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pogo2posterFINAL2The Last Pogo Jumps Again studies the evolution of Toronto from small town to big city and it’s pop/counter-culture lifestyle during the early and mid-70s.  It centers around the first wave of Toronto punk rock and new-wave music, from the Ramones playing the New Yorker Theatre in ’76 through the police shutting down Teenage Head and causing a riot at the Horseshoe Tavern’s infamous “The Last Pogo” concert in December 1978.

London had the Sex Pistols, New York had the Ramones, but Toronto had a punk movement all it’s own.  The Toronto landscape by the late ’70s was forever changed with the infusion of the DIY/Punk/Alternative Culture(s) movement.  Six years in the making, The Last Pogo Jumps Again successfully explores the whys and wherefores of what was arguably one of the most exciting but misunderstood movements in Toronto’s history.

The DVD contains the 204 minute documentary, plus over a 100 minutes of added material, and a snazzy 24-page booklet.  Check the Shop for details on where you can purchase it.

The Last Pogo (1978) is the documentary that chronicled the last punk rock show at the Horseshoe Tavern when it was run by legendary Toronto promoters The Garys (Topp and Cormier) featuring The Scenics, Cardboard Brains, The Secrets, The Mods, The Ugly, The Viletones and Teenage Head. The Last Pogo was released on DVD in 2008 to great reviews.  Available at the Shop.

Hemingway Hated Disco Music

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An absolutely rollicking week at Pogo H.Q.:

We topped off last week by chatting with fangirl Erika Larner, who’s lineage goes from  Gary Topp’s Original 99 Cent Roxy Theatre, where many seeds of punkish suberversion were planted,  to the Ontario College of Art when it was directed by avante-garde administrator Roy Ascott to helping and hanging out with OCA-based bands like The Cads, and Oh Those Pants, and selling beer at the Diodes‘ six weekend hangout The Crash ‘n’ Burn.

An interview with 75% of the original Cads included an attempt at an a cappella version of “Sex Is The Only Way Out.” A brainstorming dinner with ex-Mod and legal mind David Steinberg and Gary Topp, arguably the most import person in Toronto as regards alternative culture, and The Last Pogo’s Colin Brunton, who was awed by the bootleg of John Cale at the New Yorker Theatre in 1977 Gary gave him.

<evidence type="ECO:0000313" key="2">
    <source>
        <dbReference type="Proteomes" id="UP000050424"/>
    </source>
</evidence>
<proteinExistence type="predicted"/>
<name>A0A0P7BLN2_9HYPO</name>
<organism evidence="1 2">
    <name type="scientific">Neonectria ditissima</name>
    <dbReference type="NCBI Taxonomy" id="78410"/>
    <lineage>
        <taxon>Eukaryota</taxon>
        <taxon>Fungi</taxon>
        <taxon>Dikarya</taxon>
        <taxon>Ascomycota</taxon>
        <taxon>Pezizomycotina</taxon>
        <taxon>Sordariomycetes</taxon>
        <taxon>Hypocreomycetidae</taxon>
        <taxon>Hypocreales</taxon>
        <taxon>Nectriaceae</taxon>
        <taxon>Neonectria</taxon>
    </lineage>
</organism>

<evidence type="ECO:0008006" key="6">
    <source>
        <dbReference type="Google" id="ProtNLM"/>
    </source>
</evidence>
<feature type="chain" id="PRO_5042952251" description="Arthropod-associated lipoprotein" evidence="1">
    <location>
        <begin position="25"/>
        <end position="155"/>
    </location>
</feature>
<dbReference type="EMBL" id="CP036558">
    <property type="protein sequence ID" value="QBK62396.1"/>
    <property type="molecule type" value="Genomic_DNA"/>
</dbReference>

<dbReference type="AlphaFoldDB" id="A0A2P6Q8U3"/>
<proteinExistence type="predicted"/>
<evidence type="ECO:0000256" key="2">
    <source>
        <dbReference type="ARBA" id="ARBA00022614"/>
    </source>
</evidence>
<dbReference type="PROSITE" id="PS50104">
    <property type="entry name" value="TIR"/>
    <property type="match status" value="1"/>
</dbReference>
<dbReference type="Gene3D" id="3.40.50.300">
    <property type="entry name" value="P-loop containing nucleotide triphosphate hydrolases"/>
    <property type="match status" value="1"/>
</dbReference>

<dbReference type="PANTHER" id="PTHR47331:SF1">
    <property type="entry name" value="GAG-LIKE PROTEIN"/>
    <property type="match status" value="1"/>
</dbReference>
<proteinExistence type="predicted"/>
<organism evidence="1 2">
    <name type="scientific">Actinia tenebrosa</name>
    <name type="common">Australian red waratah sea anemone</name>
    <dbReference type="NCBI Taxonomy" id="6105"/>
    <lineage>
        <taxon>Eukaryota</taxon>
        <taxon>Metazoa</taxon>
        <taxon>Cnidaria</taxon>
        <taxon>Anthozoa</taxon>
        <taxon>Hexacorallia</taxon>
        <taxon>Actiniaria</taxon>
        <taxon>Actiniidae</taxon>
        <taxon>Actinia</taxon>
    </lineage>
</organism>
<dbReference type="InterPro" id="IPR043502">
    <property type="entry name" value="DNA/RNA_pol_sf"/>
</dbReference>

Shades Magazine publisher Sheila Wawanash held court a few days later on what it meant to put out a magazine in the late seventies, and showed us a nice picture of The Garys posing with The Police and a gold record.  The Police’s Andy Summer (about whom a whole series of docs could be made) cheerfully agreed to hook up with our director in L.A., Amy Belling, fresh off a two hour chat with photographer and graphic artist Rodney Bowes.  Today co-director Kire Paputts is journeying to Stouffville to talk about The Battered Wives with guitar-player John Gibbs.  On Sunday Kire and Colin look forward to a long-overdue interview with the fascinating Andy Paterson to talk about his band The Government, punk in general, music, art, and donuts.

The teletype machine at Pogo H.Q. has been burning overtime as well, sending out requests for Skype interviews with director John Waters, godfather John Cale, Richard Hell, Alan Vega of Suicide, Tina Weymouth from Talking Heads, Guns ‘n’ Roses’ Slash, ex-Nirvana’s Dave Grohl — and if you know your history of Toronto music between ’76 and ’78 you know why there were all important.  If you don’t know whey they were important, then watch out for the release of our movie later this year.  Buckle up;  it’ll be around five hours long.

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